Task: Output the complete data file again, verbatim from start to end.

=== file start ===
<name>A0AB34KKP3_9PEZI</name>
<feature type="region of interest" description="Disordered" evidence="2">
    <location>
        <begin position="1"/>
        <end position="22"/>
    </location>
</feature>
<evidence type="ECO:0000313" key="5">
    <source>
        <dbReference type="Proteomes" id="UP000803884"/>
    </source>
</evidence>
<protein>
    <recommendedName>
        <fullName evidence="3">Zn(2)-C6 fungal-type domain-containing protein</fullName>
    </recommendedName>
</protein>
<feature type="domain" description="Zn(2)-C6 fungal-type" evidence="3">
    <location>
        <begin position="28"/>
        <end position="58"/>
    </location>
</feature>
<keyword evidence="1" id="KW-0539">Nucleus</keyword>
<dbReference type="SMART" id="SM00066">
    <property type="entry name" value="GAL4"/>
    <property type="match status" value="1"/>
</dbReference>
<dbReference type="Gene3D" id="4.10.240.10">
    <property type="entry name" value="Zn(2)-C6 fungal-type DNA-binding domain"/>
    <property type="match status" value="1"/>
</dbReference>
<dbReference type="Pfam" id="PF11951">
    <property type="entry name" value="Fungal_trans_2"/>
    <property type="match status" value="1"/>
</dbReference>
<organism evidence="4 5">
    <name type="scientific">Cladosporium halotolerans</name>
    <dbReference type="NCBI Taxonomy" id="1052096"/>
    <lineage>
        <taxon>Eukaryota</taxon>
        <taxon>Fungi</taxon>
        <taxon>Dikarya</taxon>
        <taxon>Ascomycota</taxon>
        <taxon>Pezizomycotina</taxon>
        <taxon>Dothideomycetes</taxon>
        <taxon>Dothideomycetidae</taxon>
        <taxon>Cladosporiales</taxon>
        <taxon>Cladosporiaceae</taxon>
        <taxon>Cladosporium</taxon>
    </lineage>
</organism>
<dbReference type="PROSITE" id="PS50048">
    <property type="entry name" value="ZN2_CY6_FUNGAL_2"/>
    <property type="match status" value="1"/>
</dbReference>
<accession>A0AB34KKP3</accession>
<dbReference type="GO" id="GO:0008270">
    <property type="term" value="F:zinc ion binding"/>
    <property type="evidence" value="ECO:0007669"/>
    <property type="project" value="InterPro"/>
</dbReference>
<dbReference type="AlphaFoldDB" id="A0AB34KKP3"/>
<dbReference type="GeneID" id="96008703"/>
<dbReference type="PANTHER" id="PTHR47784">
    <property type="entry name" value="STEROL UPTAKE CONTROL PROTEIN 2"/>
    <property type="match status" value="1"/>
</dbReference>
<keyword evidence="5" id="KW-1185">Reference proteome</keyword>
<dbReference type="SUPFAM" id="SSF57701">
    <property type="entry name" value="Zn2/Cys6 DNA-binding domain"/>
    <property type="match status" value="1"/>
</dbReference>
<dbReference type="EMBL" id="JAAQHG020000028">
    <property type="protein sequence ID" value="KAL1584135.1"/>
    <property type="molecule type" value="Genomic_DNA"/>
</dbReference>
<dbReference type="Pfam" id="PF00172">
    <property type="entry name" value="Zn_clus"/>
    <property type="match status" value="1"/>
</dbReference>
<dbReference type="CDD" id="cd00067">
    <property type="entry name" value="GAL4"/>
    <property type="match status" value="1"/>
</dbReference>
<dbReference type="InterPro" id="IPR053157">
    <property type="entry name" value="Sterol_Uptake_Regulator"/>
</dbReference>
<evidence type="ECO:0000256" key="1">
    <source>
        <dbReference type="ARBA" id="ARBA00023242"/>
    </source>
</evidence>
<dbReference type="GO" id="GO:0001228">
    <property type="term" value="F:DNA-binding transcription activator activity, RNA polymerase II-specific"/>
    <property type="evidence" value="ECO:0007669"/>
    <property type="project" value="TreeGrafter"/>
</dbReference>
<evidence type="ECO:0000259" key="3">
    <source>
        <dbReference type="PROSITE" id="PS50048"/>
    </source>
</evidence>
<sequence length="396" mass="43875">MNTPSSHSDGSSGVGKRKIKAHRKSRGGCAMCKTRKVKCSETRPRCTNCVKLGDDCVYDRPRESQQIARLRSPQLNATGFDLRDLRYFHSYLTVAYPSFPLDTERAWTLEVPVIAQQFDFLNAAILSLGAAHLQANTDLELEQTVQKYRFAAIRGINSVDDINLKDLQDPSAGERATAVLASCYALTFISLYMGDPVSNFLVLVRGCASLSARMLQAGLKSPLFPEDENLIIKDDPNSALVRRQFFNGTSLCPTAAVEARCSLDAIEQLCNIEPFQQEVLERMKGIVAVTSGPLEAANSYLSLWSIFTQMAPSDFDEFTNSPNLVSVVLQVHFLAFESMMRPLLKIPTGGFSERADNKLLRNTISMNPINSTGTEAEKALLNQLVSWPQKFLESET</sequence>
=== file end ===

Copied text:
<name>A0AB34KKP3_9PEZI</name>
<feature type="region of interest" description="Disordered" evidence="2">
    <location>
        <begin position="1"/>
        <end position="22"/>
    </location>
</feature>
<evidence type="ECO:0000313" key="5">
    <source>
        <dbReference type="Proteomes" id="UP000803884"/>
    </source>
</evidence>
<protein>
    <recommendedName>
        <fullName evidence="3">Zn(2)-C6 fungal-type domain-containing protein</fullName>
    </recommendedName>
</protein>
<feature type="domain" description="Zn(2)-C6 fungal-type" evidence="3">
    <location>
        <begin position="28"/>
        <end position="58"/>
    </location>
</feature>
<keyword evidence="1" id="KW-0539">Nucleus</keyword>
<dbReference type="SMART" id="SM00066">
    <property type="entry name" value="GAL4"/>
    <property type="match status" value="1"/>
</dbReference>
<dbReference type="Gene3D" id="4.10.240.10">
    <property type="entry name" value="Zn(2)-C6 fungal-type DNA-binding domain"/>
    <property type="match status" value="1"/>
</dbReference>
<dbReference type="Pfam" id="PF11951">
    <property type="entry name" value="Fungal_trans_2"/>
    <property type="match status" value="1"/>
</dbReference>
<organism evidence="4 5">
    <name type="scientific">Cladosporium halotolerans</name>
    <dbReference type="NCBI Taxonomy" id="1052096"/>
    <lineage>
        <taxon>Eukaryota</taxon>
        <taxon>Fungi</taxon>
        <taxon>Dikarya</taxon>
        <taxon>Ascomycota</taxon>
        <taxon>Pezizomycotina</taxon>
        <taxon>Dothideomycetes</taxon>
        <taxon>Dothideomycetidae</taxon>
        <taxon>Cladosporiales</taxon>
        <taxon>Cladosporiaceae</taxon>
        <taxon>Cladosporium</taxon>
    </lineage>
</organism>
<dbReference type="PROSITE" id="PS50048">
    <property type="entry name" value="ZN2_CY6_FUNGAL_2"/>
    <property type="match status" value="1"/>
</dbReference>
<accession>A0AB34KKP3</accession>
<dbReference type="GO" id="GO:0008270">
    <property type="term" value="F:zinc ion binding"/>
    <property type="evidence" value="ECO:0007669"/>
    <property type="project" value="InterPro"/>
</dbReference>
<dbReference type="AlphaFoldDB" id="A0AB34KKP3"/>
<dbReference type="GeneID" id="96008703"/>
<dbReference type="PANTHER" id="PTHR47784">
    <property type="entry name" value="STEROL UPTAKE CONTROL PROTEIN 2"/>
    <property type="match status" value="1"/>
</dbReference>
<keyword evidence="5" id="KW-1185">Reference proteome</keyword>
<dbReference type="SUPFAM" id="SSF57701">
    <property type="entry name" value="Zn2/Cys6 DNA-binding domain"/>
    <property type="match status" value="1"/>
</dbReference>
<dbReference type="EMBL" id="JAAQHG020000028">
    <property type="protein sequence ID" value="KAL1584135.1"/>
    <property type="molecule type" value="Genomic_DNA"/>
</dbReference>
<dbReference type="Pfam" id="PF00172">
    <property type="entry name" value="Zn_clus"/>
    <property type="match status" value="1"/>
</dbReference>
<dbReference type="CDD" id="cd00067">
    <property type="entry name" value="GAL4"/>
    <property type="match status" value="1"/>
</dbReference>
<dbReference type="InterPro" id="IPR053157">
    <property type="entry name" value="Sterol_Uptake_Regulator"/>
</dbReference>
<evidence type="ECO:0000256" key="1">
    <source>
        <dbReference type="ARBA" id="ARBA00023242"/>
    </source>
</evidence>
<dbReference type="GO" id="GO:0001228">
    <property type="term" value="F:DNA-binding transcription activator activity, RNA polymerase II-specific"/>
    <property type="evidence" value="ECO:0007669"/>
    <property type="project" value="TreeGrafter"/>
</dbReference>
<evidence type="ECO:0000259" key="3">
    <source>
        <dbReference type="PROSITE" id="PS50048"/>
    </source>
</evidence>
<sequence length="396" mass="43875">MNTPSSHSDGSSGVGKRKIKAHRKSRGGCAMCKTRKVKCSETRPRCTNCVKLGDDCVYDRPRESQQIARLRSPQLNATGFDLRDLRYFHSYLTVAYPSFPLDTERAWTLEVPVIAQQFDFLNAAILSLGAAHLQANTDLELEQTVQKYRFAAIRGINSVDDINLKDLQDPSAGERATAVLASCYALTFISLYMGDPVSNFLVLVRGCASLSARMLQAGLKSPLFPEDENLIIKDDPNSALVRRQFFNGTSLCPTAAVEARCSLDAIEQLCNIEPFQQEVLERMKGIVAVTSGPLEAANSYLSLWSIFTQMAPSDFDEFTNSPNLVSVVLQVHFLAFESMMRPLLKIPTGGFSERADNKLLRNTISMNPINSTGTEAEKALLNQLVSWPQKFLESET</sequence>